Kolhapur- home to the brave Marathas

6 Feb

Kolhapur – a sleepy town or so I thought ; infact I don’t think I ever thought about it at all …. Until Govind our driver sped the bus towards a long winding road which said ‘Welcome to Kolhapur.
Early morning …. Trucks outside the office of ‘Sakal’ the local newspaper had drivers lazily chattin up with each other ; Bright faced school children scamper across the streets and slowly two wheelers begin to fill the space between the sparse vehicular traffic .
More into the city and the only other competition for these two wheelers are the 3 wheelers who jostle between the the traffic pushing their way in just to tell you that they are an aggressive lot to reckon with . These autos are different from the ones one spots in mumbai . They cater to 6. – 7 people at a time which I thought was a great idea these kolhapuris had . If this wasn’t chaotic enough bullocks with large loads of sugarcane also headed along nonchalantly, their owners oblivious to the traffic.
The main focus of the city is the Mahalaxmi temple which I am told is very old and the crowning glory of this city. Built in black stone the idol is impressive and adorned in bright gold . The best part of the temple was the courtyard where one could sit ,relax ,be a part of the crowd and yet have quiet time . The vendors around peddling their wares -dazzling ornaments and the tasty pedas (sweet) can keep you sitting there for hours
Within the same courtyard is the Bhawani mandap with an impressive statue of emperor Shahu surrounded by the ferocious animals he hunted down. Legend goes that he was so powerful that he could kill a lion by choking him .and yeah he looked impressive alright !!!
The lanes outside the temple are narrow and laced with shops of all kinds – footwear, clothes, jewellery and all kinds of paraphernalia which definitely demands that you take a look .
A visit to Kolhapur must include a trip to the fort at Panhalgad .
Built by raja bhoj of the naga race , this fort has been ruled by many regimes but rose to fame in the glorious days of the Maratha king Shivaji.
There are three entrances to this fort On the west end is the impressive ‘teen darwaja’ ( three doors). The upper side of the door has carvings one of which is a large tiger pinning down an elephant … which our guide informs is to show that the mind is mightier than might. A quality that made Shivaji the greatest of the Maratha kings .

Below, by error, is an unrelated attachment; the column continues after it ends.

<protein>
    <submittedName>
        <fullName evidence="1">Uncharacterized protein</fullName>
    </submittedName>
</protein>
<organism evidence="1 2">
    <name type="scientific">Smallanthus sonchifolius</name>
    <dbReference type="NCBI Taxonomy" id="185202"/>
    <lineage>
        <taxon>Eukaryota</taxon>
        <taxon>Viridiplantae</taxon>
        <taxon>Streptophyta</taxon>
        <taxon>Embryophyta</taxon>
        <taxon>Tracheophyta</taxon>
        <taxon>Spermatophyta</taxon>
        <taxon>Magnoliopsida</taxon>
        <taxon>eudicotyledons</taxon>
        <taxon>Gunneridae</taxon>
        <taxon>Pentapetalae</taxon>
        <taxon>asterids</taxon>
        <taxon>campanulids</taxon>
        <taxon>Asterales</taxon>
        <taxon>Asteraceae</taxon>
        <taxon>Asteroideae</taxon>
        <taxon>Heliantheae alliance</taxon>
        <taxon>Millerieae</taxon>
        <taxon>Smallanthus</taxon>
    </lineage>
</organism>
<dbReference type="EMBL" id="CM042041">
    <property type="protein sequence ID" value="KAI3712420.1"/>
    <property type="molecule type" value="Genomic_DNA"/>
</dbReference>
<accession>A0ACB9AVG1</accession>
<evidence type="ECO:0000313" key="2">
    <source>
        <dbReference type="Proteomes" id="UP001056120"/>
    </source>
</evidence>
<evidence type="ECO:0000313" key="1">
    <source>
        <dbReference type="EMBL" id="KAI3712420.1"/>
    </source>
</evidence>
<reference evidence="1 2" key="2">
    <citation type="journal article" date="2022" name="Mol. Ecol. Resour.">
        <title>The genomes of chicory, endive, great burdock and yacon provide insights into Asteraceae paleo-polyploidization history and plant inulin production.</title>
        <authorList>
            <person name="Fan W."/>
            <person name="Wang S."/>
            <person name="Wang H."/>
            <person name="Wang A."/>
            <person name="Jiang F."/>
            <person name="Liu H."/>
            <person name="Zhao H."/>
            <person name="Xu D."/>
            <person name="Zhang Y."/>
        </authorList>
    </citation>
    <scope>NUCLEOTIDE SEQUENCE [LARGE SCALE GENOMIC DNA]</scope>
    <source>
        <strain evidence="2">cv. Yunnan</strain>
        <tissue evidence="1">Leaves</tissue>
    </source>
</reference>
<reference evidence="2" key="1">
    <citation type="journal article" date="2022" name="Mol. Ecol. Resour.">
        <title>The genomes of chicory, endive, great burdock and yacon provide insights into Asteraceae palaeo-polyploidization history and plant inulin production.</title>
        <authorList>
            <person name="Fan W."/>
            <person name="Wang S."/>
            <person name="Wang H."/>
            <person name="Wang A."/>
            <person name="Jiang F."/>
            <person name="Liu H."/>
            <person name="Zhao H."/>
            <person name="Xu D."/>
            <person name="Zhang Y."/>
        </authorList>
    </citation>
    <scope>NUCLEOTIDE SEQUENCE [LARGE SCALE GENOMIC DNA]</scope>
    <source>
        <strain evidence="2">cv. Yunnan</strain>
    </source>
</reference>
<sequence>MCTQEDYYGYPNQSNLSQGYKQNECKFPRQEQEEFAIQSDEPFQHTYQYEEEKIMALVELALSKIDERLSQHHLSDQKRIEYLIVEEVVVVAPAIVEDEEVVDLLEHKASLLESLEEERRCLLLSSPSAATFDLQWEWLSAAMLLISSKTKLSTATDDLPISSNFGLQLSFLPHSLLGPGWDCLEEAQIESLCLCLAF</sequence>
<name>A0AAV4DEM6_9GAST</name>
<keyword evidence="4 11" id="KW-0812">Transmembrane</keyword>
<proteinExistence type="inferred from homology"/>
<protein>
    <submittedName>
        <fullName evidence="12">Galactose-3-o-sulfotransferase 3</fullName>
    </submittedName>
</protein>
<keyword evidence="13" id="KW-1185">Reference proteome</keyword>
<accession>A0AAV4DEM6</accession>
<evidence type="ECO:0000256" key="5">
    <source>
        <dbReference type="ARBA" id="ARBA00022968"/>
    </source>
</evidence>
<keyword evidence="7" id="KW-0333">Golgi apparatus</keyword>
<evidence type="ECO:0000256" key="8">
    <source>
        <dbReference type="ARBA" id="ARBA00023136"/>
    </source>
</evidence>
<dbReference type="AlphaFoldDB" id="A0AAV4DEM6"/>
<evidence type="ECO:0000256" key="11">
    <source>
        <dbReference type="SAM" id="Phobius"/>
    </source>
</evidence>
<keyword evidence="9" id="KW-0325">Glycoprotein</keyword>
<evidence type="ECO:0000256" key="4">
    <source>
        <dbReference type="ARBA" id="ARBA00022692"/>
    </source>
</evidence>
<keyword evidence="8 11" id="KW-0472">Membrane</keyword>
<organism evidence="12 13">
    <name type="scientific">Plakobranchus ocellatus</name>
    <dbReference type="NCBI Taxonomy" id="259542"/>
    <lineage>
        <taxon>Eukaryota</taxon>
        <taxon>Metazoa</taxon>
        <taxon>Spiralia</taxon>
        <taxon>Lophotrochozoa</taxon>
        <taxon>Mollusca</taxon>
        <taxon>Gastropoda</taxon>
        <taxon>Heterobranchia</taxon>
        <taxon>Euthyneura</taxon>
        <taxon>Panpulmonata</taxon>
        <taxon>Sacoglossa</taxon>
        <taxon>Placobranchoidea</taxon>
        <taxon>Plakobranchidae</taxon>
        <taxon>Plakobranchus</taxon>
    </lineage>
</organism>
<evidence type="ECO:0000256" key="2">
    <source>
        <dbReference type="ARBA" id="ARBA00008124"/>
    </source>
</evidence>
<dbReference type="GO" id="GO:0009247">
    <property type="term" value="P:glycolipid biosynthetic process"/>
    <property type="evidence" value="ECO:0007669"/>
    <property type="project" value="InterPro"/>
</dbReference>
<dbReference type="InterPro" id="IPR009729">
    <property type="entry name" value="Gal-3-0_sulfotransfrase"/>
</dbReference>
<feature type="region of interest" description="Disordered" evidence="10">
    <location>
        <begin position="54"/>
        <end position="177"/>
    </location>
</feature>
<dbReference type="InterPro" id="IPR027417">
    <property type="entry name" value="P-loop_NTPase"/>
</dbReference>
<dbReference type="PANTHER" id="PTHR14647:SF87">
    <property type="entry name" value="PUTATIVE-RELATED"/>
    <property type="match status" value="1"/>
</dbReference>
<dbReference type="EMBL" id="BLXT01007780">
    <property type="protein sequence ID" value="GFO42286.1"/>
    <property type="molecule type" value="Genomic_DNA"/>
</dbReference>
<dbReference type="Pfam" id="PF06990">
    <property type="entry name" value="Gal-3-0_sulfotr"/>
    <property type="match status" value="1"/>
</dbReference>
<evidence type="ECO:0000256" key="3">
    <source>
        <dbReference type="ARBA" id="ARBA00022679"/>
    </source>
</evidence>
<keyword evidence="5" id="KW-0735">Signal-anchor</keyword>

The temple dedicated to Raja Shivaji is as impressive as the palace of his daughter in law Tararani – the founder of the state of Kolhapur .
A little away is the beautiful Sajja kothi- a view from its terrace is breathtaking . A few minutes of quiet time there , looking out at the valleys,lakes, hills and nearby districts and you begin to feel this immense feel of royalty and grandeur
These guys really knew how to stash up their produce- The ambarkhana or granaries namely Ganga, Yamuna and Saraswati are colossal with air holes above and a sloped floor that could store gargantuan amounts of rice and other grains for use during a siege. Just to get a perspective of the amounts stored – 25000 khandis of rice ( 1khandi = 50 kgs) and other grains could be piled up here .
Just in front of the ambarkhana stands the relic of jakhubai telin. Legend goes that the top portion of the fort was only completed when she decided to sacrifice her life. Call it superstition if you may but it’s only when she decided to call it a day that fortification was completed .
A well of ghee – that was something! Our friendly guide informed us that in those days tax was collected in the form of ghee and stored . Why ghee – because ghee was medicinal and could be used to heal wounds .
Nature seemed to have blessed this town with diverse kinds of trees which had led to an ambitious botanical garden project by the government.
The Shahuji Chhatrapati museum at Kolhapur built in 1877 is a fine piece of architecture . Acres of sprawling grounds with fountains , ponds and even a zoo gives a peek into the ways of royal living . The museum displaces all the jewellery , armoury , costumes elephant saddles and even stuffed animals.
What is awesome is the darbar hall with its arches complete with stain glass windows – which depict details of the life of Maharaja Shivaji. A raised throne adds to the magnificence of this inspiring hall.
Village life like it used to be is seen at the Siddhagirwax museum… Although well showcased people just ambled around trying to figure out what each model displays . Maybe a walking audio tour and a live performance of some of the displayed feats would make the place much more interesting .
This town of temples and palaces has something for everyone to take home too – jewellery , chappals and yup it’s a foodie paradise for those who love spicy food
Me …. I got home some of their masala to use on days I’de like my ears to sing and feelings of awe and respect for this great Maratha warrior – Shivaji


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